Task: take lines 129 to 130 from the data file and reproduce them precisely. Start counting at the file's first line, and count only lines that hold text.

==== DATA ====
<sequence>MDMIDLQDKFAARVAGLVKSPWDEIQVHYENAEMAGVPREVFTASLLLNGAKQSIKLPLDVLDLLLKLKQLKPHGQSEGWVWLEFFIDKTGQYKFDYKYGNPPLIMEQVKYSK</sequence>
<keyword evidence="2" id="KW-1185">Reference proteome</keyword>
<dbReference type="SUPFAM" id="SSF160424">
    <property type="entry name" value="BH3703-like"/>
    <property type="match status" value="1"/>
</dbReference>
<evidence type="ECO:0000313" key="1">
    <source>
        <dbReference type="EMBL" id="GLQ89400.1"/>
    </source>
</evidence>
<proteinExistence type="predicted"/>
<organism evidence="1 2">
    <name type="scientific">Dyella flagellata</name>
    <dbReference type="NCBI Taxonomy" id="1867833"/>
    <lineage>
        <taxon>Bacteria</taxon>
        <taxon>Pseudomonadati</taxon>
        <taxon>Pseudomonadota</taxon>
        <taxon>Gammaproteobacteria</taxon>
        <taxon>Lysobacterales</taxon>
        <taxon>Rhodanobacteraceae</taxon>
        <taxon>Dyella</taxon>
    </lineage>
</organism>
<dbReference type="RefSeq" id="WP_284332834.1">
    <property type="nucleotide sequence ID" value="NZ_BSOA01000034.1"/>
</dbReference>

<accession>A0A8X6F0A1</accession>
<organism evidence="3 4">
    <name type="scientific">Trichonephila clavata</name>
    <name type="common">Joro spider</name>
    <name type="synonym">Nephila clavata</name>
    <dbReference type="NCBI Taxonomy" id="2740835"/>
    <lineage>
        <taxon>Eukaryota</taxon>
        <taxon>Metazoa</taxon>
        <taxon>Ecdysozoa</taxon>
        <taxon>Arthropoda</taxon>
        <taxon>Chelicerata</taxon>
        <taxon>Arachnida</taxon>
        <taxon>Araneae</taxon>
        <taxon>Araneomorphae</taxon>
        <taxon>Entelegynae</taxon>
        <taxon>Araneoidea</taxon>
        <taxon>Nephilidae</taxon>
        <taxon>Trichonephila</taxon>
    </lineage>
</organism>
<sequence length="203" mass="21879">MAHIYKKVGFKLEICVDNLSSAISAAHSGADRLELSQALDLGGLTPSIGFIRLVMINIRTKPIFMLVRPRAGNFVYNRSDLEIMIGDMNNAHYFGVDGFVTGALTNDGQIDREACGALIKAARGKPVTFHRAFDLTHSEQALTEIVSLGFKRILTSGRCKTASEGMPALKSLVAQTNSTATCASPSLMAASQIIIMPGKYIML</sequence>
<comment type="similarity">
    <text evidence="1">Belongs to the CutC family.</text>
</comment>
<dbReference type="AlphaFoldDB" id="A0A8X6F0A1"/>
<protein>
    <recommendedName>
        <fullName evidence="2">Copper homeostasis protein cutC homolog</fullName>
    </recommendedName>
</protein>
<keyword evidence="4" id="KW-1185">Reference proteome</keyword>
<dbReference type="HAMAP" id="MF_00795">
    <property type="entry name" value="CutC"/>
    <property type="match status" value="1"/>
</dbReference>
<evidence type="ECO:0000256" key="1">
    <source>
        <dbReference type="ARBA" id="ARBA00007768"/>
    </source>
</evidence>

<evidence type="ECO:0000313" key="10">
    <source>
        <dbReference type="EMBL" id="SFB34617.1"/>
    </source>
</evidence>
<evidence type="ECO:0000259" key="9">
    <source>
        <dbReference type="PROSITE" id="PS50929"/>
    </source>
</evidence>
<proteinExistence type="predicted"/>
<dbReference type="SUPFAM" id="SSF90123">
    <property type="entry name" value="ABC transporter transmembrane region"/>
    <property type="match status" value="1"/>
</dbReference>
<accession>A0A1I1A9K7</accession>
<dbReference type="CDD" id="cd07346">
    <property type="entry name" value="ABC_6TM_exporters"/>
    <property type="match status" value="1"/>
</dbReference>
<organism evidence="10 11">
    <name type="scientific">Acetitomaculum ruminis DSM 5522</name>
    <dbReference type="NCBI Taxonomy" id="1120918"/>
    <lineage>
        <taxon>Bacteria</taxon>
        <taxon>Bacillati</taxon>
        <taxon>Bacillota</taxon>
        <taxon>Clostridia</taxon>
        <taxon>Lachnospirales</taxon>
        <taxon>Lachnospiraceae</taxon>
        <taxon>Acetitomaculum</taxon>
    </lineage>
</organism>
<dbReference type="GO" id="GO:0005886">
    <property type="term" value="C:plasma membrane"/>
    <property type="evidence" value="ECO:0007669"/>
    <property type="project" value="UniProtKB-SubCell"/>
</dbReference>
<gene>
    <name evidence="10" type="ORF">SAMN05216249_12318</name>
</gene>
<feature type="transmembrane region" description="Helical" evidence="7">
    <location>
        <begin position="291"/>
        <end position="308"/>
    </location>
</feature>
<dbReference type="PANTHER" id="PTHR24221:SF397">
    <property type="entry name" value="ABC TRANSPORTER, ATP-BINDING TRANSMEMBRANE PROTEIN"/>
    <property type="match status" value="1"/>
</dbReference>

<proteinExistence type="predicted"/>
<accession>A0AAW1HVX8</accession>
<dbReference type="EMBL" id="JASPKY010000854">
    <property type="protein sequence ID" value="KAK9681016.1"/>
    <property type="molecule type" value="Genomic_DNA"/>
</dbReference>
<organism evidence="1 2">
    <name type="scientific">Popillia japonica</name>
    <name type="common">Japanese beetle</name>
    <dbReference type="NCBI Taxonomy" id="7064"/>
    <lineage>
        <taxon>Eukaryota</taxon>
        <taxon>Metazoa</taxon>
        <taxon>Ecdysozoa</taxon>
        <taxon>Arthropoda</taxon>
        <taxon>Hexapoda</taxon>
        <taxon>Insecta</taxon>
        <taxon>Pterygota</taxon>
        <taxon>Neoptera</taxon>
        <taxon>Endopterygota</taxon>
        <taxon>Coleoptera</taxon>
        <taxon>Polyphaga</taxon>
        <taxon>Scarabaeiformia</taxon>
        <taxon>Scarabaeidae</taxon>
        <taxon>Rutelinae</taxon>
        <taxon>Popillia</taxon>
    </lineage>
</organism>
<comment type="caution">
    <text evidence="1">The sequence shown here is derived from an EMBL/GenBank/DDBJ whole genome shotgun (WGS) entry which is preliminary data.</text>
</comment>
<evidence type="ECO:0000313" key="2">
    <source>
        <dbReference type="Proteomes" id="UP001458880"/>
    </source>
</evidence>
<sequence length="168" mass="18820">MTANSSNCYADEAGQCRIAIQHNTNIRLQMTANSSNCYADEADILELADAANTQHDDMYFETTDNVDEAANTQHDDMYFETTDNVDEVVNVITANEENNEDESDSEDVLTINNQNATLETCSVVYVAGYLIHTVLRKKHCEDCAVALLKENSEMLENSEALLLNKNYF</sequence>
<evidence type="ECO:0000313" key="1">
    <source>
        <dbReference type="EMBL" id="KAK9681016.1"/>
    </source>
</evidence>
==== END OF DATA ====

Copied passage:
    <name type="common">Japanese beetle</name>
    <dbReference type="NCBI Taxonomy" id="7064"/>